Another Weekly Roundup of News on the Movement Against Testing Mania

This is from Bob Schaeffer at FairTest, as usual:


How much more evidence do policy makers need before they recognize that test-and-punish policies have failed? Learning gains have stagnated, progress toward closing the “achievement gap” has stalled, and their constituents increasingly reject the strategy. Even some of their strongest newspaper editorial page allies — including the New York Times and Los Angeles Times — are saying that it is time to look at alternative approaches.  Enough is enough!

Major National Survey Finds Parents Strongly Oppose Standardized Testing Misuse and Overuse

Standardized Tests Take Over the School Day

High-Stakes Testing Leads to Increased Incarceration
See FairTest Infographic “How High-Stakes Testing Feeds the School-to-Prison Pipeline

Support for Common Core Testing Declines Dramatically
see FairTest fact sheet: Common Core Assessments: More Tests But Not Much Better

ACLU Sues Rhode Island Over Grad Test Requirement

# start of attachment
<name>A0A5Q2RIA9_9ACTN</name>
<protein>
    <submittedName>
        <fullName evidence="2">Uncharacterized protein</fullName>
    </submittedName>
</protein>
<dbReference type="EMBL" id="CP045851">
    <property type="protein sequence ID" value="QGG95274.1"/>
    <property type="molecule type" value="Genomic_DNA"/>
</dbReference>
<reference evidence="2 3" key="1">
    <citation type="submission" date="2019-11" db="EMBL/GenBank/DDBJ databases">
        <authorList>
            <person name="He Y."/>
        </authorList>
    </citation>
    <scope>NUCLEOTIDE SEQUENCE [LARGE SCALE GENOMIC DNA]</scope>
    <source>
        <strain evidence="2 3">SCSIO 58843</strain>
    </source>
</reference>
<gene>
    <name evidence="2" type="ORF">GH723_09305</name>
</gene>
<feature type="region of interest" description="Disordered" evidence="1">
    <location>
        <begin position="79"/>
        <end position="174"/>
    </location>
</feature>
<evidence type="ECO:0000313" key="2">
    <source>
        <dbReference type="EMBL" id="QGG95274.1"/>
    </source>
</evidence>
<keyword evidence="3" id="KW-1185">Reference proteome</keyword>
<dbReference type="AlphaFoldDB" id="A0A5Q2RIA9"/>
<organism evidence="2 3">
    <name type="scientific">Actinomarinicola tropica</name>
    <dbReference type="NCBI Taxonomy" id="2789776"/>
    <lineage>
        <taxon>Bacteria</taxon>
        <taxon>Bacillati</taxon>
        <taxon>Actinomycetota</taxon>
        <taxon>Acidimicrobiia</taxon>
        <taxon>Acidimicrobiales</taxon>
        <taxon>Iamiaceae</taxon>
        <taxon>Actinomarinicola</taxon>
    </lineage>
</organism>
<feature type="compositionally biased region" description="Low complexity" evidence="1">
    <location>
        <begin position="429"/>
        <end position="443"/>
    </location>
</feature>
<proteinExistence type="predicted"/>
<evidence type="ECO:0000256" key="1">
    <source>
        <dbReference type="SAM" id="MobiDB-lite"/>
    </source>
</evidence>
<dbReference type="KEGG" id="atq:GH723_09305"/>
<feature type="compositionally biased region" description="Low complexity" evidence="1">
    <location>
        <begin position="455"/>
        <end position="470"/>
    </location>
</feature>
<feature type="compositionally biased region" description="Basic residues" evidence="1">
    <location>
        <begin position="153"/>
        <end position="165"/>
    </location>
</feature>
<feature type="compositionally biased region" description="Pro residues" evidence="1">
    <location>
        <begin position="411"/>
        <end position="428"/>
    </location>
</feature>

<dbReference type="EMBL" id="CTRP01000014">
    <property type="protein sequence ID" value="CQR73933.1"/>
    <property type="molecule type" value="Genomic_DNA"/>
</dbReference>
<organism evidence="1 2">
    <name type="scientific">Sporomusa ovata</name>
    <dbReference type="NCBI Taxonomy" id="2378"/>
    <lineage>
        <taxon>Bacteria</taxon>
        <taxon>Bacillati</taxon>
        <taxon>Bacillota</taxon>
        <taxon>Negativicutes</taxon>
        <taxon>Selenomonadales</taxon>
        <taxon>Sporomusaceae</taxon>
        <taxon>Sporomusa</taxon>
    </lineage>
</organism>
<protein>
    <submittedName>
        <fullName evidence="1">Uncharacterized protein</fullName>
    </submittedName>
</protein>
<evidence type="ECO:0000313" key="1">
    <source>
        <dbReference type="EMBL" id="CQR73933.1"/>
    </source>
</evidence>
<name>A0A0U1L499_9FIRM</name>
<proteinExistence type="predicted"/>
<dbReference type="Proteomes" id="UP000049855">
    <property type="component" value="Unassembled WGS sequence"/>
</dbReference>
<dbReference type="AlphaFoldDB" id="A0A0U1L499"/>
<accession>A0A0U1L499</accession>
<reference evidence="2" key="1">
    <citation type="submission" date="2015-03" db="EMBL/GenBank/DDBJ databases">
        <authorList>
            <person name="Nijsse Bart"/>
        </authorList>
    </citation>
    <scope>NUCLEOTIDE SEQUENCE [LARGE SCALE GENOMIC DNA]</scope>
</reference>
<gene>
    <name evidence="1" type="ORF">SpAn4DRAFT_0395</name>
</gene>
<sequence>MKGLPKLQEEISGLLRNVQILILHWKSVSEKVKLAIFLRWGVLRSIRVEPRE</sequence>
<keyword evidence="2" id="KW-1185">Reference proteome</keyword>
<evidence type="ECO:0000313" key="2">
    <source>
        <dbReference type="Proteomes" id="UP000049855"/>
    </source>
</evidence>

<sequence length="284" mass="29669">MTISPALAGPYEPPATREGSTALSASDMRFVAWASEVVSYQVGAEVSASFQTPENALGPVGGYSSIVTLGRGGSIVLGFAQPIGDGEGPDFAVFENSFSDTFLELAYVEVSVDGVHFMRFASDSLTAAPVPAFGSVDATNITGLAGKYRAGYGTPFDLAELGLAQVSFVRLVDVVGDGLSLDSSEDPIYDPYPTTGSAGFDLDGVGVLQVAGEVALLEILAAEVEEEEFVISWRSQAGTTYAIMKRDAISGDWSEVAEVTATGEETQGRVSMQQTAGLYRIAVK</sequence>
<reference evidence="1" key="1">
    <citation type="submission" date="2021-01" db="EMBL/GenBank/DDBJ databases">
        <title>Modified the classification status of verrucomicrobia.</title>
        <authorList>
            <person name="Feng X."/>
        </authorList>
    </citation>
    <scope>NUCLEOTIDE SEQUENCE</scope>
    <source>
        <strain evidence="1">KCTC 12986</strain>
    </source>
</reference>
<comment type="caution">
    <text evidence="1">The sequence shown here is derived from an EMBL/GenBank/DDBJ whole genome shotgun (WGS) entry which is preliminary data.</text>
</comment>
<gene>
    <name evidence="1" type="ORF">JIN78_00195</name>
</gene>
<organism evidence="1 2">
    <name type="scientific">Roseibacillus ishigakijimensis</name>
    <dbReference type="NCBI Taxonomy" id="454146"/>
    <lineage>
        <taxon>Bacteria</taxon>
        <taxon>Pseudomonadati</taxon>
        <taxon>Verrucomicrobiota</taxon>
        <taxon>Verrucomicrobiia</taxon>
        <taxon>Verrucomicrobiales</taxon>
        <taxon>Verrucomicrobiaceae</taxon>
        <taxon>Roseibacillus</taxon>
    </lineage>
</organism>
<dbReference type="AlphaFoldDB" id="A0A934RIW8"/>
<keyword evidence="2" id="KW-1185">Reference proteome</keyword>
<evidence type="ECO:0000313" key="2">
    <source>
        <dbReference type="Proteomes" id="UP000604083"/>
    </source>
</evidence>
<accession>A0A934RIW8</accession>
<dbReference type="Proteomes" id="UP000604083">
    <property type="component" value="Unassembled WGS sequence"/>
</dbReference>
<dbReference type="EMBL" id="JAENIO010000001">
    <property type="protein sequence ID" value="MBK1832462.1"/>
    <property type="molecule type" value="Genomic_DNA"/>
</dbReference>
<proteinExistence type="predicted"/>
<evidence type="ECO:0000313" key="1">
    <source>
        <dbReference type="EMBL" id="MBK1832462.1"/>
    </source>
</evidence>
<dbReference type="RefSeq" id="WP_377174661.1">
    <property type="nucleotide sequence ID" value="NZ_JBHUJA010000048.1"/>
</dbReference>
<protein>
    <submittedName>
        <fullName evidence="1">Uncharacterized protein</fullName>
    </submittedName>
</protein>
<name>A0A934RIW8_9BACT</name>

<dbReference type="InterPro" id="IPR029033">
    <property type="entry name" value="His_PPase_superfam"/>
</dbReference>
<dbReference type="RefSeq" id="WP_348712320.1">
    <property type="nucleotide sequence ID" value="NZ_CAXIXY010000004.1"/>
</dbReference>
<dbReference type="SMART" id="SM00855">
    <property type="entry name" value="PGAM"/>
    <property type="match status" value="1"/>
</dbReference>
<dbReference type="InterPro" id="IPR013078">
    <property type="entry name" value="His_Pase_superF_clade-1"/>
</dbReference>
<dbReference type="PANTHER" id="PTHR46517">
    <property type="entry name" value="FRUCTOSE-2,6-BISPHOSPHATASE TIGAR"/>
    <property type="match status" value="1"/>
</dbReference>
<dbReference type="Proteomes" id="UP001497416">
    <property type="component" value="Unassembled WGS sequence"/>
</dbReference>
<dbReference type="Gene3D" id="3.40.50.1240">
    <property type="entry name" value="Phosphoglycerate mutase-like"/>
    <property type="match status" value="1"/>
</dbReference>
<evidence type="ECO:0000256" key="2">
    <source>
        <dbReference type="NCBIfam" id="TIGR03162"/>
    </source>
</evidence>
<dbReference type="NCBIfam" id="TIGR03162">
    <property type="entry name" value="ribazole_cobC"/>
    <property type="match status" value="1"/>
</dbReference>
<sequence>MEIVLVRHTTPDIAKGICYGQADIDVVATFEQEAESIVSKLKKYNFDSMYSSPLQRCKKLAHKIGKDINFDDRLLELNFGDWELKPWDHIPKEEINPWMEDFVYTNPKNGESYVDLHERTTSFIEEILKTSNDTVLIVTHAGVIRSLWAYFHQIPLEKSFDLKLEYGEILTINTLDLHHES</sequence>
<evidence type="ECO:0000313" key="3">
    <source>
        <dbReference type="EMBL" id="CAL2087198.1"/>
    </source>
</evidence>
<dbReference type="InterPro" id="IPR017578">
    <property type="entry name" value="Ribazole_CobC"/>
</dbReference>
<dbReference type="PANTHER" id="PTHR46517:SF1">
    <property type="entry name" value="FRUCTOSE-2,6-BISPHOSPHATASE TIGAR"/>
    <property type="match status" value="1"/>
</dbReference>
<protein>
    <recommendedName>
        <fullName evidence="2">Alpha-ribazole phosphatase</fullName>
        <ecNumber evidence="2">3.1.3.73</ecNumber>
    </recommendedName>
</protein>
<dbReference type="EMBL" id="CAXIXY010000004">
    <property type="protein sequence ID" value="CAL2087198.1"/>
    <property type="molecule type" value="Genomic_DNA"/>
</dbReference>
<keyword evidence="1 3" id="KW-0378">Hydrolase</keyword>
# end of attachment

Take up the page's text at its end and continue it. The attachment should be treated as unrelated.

Florida School Grading System a “Politically Manipulated Scam”
Convoluted School Grading System Fails. Yet Jeb Bush’s Disciples Are Pushing It in Other States

Erase to the Top: Tainted Philadelphia Scores Demonstrate Flaws of Test-Driven School “Reform”

Widespread Test Cheating at New Orleans Charters and “Reconstruction” Schools

Oklahoma (and Indiana) Seek Test-Company Penalties for Exam Screw-ups

Why Are Texas Test-Takers Being Held More Accountable Than Test-Makers 

Standardized Testing’s Casualties — another excellent Letter to the Editor,0,6581072.story

Minnesota Plans K-12 Testing “Without the Tears and Trauma”

Focus on Test Scores Misses the Point on Urban Education

State Testing Makes Kids Hate School

Students Tell Policy-Makers: Stop Corporate Ed “Reform” and High-Stakes Testing

Key School “Reform” Questions Beg for Answers

Five Basic Lessons on Public Education

New Books on Assessment Reform
“The Mismeasure of Education” —